Picture this: a mom is in a medical office waiting room with both of her children, ages two and four. While she is waiting for her appointment, her children are running amok. They are kicking the doors, throwing the magazines to the floor, tearing them apart, climbing on the furniture and jumping from chair to chair. The older child is pushing and acting aggressively with the younger child, who is howling as a result. Embarrassed, mom is chasing after her kids, picking up the magazines, asking for scotch tape to repair what has been torn, and wiping at the scuff marks on the doors and walls. She lamely tells the kids to stop, but they ignore her. These behaviors continue until they are all called into the inner office, where mom apologizes for her kids’ behaviors, saying, “Kids will be kids.” An opportunity for learning has been missed.
Now picture these same kids at the local drugstore. There are toys, candy, and all manner of attractive items placed at the child’s eye level, near the cashier. We’ve all been witness to the outcome- screaming kids insisting on getting yet another yellow school bus, or a pack of Skittles, and embarrassed moms and dads who are unable to say, “No,” and stick to it, ultimately giving in and purchasing these unnecessary items. Another opportunity for learning has been missed.
Picture these same kids on a playdate, at the home of a friend. They engage in similar destructive behaviors, tearing apart the home and screaming at the unfairness of not getting what they want, until the playdate is over and they go home, never to be asked over again.
Finally, picture these same kids at school. They have difficulty learning how to accept rules of game play and have problems during recess, becoming upset when they don’t get to go first, don’t get the position they would like to play, or the color token they want. They don’t ever seem to be happy with what they have.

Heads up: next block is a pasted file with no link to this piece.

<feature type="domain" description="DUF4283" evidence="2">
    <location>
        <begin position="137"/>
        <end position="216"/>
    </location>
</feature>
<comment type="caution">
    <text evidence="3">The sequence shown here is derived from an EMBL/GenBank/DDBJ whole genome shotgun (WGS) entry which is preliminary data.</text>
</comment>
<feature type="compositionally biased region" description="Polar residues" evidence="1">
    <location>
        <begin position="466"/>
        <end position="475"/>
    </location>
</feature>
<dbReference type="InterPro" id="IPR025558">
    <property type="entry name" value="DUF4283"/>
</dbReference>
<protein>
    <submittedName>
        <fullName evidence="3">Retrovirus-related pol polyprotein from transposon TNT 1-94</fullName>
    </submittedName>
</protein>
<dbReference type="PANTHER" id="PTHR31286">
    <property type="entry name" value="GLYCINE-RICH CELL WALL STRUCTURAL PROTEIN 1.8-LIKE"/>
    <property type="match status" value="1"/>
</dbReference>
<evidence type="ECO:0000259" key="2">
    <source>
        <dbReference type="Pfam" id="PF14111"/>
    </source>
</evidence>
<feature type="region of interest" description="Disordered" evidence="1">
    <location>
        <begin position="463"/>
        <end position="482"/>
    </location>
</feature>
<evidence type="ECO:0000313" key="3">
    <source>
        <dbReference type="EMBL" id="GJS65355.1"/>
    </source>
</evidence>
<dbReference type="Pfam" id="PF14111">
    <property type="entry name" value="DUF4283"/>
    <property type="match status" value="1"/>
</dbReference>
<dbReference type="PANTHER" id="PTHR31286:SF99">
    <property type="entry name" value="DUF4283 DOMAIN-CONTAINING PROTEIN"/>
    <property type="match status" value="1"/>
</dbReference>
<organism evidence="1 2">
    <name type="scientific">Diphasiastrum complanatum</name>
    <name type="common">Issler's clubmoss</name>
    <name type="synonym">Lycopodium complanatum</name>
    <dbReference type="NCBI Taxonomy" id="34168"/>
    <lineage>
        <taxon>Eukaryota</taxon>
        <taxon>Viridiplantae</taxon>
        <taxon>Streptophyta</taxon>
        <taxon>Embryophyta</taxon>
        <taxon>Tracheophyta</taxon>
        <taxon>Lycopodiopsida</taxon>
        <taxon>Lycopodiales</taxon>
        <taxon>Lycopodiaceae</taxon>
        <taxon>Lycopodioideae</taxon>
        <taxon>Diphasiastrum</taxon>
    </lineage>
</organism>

Parents are very much invested in keeping their children happy all the time. While I agree that all children need to be happy and safe, I understand that in order to achieve this goal, a child must be taught that there are certain things that he/she cannot do, and that there are things that he/she does not need.
Teaching a child to accept “No,” is extremely important for psychosocial and emotional development, as well as for their personal safety. It helps the child to gain control of their innate impulsivity, to learn how to behave appropriately, and to tolerate disappointment. When a child is told that they cannot touch the hot stove, they are learning that certain items in their environments are not safe and that that they are being told, “No,” for their own protection. When they are told that they cannot hit their siblings or jump on the furniture, they are learning to inhibit inappropriate physical behaviors. In the same way, when they are told that they cannot do, or have, something that they want, they are learning to experience the emotions associated with disappointment- such as sadness and anger. They get an opportunity to learn how to accept disappointment, and to learn how to express the resulting emotions in acceptable ways. They learn to use the language of emotions to express their feelings to those around them. At first they may tantrum; but as they develop, they learn that they can be angry and sad, in reasonable ways. They also learn that they can become upset and then recover and move on. This is a critical skill, as we all experience disappointments in life, and need to develop the ability to get over them and to be able to move on. It is important for a child to learn that he/she cannot have everything they see or want, and that this is okay. It helps them to develop flexibility and adaptability, which enables them to engage with their peers and the adults in their environment successfully. In addition, when they do get what they’ve been wanting, they are able to be grateful and enjoy the experience more fully. It allows them to be satisfied and happy for what they have, and to strive for what they want. These are extremely important skills to learn in order to be able to function as a part of their family, classroom, group of friends and ultimately, in their jobs and community. Saying “No” should not be verboten, but should be looked at as an opportunity for learning.
Written by Lisa H. Bernholz-Balsam MS, CCC-SLP/A
Speech and Language Therapist, Therapeutic Nursery
Kaplen JCC on the Palisades